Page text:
Time Out freesheet a “milestone” say rivals

Free sheet publishers say Time Out London’s plan to become a free magazine is a “milestone” for the publishing sector but have warned that it will need to be backed by a focus on attracting younger readers if it is to attract advertisers.


The listings title, which launched in 1968, is set to join the growing number of free titles in the capital this autumn as part of its owner Time Out Group’s three-year strategy to reinvigorate its business model.

Observers say the move highlights the changing nature of the publishing business, with most paid-for titles seeing advertising revenues fall as readers look online for reviews and news as well as the increased competition from free magazines such as Scout London.

Harry Owen, commercial director at free newspaper City AM, says the move is a “milestone” for the publishing sector but adds that the redesigned magazine will need to a identify a sub-audience of younger professionals if it is to be of any commercial value to advertisers.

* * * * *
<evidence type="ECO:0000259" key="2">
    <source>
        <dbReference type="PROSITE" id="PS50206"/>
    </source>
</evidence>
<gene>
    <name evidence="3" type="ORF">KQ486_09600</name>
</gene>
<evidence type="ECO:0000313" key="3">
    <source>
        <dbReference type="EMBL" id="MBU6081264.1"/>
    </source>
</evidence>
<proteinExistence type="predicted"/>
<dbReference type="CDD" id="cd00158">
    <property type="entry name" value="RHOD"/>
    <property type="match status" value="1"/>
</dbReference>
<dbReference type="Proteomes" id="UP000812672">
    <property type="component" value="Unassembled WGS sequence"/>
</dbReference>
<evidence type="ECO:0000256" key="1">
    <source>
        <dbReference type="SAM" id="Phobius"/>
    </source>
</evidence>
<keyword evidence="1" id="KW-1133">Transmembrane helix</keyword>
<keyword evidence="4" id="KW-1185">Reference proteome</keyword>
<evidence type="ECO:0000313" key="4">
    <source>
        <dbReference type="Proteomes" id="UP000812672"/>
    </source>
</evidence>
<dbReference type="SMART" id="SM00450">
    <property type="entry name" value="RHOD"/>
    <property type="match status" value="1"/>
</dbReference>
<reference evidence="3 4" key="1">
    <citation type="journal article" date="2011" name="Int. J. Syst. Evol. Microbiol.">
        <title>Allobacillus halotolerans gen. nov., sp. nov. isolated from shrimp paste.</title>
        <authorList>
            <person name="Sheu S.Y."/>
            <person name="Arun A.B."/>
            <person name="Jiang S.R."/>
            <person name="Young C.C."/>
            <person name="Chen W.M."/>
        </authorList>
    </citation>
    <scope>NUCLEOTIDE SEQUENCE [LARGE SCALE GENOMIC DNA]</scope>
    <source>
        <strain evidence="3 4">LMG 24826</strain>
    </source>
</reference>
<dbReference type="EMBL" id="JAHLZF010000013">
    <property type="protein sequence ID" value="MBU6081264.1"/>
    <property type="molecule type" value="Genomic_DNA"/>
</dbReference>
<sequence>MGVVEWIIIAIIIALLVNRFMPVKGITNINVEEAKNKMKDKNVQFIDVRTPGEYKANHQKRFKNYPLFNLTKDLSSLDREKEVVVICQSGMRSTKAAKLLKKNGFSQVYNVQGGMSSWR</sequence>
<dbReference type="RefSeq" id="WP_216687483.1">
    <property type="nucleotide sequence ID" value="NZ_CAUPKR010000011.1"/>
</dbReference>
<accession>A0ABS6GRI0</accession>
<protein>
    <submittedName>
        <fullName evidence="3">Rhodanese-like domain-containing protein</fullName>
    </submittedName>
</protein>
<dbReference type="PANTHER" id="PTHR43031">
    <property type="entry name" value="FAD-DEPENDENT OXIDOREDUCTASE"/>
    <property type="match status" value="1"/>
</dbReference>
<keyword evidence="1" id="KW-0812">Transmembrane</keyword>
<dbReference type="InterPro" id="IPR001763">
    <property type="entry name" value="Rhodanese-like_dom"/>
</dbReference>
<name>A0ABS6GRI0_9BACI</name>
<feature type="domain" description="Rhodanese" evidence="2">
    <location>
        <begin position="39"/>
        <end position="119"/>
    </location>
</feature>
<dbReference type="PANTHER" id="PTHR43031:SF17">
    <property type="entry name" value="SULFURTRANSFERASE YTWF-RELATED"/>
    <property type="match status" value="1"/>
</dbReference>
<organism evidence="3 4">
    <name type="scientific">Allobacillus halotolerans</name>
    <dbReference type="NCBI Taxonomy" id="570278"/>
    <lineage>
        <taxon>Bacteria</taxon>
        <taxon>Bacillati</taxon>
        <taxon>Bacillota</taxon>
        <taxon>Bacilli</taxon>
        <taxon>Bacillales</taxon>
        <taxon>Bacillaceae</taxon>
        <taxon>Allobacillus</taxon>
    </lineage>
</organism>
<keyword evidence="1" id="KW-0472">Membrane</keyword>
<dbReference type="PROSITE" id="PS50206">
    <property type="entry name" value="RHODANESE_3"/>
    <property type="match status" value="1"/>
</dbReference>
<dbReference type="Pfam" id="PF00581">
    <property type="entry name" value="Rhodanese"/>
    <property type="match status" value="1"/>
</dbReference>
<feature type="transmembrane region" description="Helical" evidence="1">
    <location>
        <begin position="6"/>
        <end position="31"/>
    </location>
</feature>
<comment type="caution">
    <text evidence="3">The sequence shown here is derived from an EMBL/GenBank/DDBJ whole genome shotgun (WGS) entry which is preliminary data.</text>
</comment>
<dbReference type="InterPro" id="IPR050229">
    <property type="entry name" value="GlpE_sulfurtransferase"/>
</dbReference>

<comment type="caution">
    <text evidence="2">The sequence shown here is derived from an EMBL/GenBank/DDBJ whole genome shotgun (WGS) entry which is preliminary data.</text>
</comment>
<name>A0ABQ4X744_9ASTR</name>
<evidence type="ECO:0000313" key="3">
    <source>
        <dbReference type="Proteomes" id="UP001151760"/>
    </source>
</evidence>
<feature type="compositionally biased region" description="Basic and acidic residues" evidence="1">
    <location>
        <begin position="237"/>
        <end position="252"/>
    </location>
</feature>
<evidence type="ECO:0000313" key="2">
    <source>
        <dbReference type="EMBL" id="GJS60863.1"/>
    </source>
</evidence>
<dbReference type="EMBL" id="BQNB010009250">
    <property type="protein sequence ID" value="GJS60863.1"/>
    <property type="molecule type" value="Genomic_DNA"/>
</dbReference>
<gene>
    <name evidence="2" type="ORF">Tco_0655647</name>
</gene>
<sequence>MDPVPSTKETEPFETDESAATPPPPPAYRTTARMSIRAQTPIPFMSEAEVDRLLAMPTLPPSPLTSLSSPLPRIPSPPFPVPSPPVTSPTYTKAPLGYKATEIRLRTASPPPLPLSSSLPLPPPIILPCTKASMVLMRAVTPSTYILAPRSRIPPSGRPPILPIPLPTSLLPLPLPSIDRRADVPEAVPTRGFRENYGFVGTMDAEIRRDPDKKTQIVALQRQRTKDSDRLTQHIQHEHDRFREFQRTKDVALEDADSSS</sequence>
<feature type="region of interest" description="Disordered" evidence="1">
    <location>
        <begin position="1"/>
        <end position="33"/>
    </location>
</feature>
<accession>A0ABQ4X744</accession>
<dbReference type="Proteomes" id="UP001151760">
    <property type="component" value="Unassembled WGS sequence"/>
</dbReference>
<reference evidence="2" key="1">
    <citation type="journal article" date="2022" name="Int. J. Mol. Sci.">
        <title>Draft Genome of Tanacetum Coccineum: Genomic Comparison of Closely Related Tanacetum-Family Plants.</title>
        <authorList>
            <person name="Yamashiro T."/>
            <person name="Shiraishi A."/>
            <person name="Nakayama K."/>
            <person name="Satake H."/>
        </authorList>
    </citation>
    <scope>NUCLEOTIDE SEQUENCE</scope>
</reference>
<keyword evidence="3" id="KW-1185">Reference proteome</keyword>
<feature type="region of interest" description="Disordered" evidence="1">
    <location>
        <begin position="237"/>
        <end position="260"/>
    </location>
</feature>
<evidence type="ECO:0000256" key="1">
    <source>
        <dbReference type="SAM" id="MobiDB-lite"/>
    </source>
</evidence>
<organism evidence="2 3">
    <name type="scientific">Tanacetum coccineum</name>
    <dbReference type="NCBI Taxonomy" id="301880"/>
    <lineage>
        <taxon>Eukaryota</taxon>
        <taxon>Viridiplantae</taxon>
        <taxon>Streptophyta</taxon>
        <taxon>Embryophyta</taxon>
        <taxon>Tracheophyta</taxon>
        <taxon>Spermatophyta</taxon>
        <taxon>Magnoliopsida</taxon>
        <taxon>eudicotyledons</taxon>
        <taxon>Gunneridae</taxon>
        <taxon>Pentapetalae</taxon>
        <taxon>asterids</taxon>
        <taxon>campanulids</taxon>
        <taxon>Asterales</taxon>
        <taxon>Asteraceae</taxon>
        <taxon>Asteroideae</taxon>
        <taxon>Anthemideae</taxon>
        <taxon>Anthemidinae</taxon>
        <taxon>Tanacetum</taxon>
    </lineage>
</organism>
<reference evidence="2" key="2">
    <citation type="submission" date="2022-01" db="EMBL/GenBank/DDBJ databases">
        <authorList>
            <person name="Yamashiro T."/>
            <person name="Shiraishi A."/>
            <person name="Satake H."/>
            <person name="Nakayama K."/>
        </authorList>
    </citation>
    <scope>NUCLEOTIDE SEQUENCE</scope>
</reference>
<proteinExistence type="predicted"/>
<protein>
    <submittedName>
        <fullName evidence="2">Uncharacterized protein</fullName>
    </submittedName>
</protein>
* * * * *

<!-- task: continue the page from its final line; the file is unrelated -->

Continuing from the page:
He adds: “Advertisers are no longer questioning the free distribution model. As long as you’ve a strong distribution strategy and can prove that you can reach a mass-market audience with a straight-forward proposition the the advertisers will follow.

“The interesting thing will be where Time Out take their broader content and move away form listings and try and reach out further.”

Mike Soutar, chief executive of Stylist owner Shortlist Media, says the publisher will need to think about widening its distribution model past London if it’s going to be competitive in the long-term.

He adds: “When media buyers are assessing the choices that they make we’re being assessed against other consumer magazines, which have nationwide distribution.”



Lloyds: ‘sponsorship laws are oversensitive’

Seb Joseph

Lloyds has called on the International Olympic Committee (IOC) to rethink its “oversensitive” branding laws designed to protect the exclusivity rights of sponsors because they are having a detrimental effect on the way consumers perceive them as corporate businesses.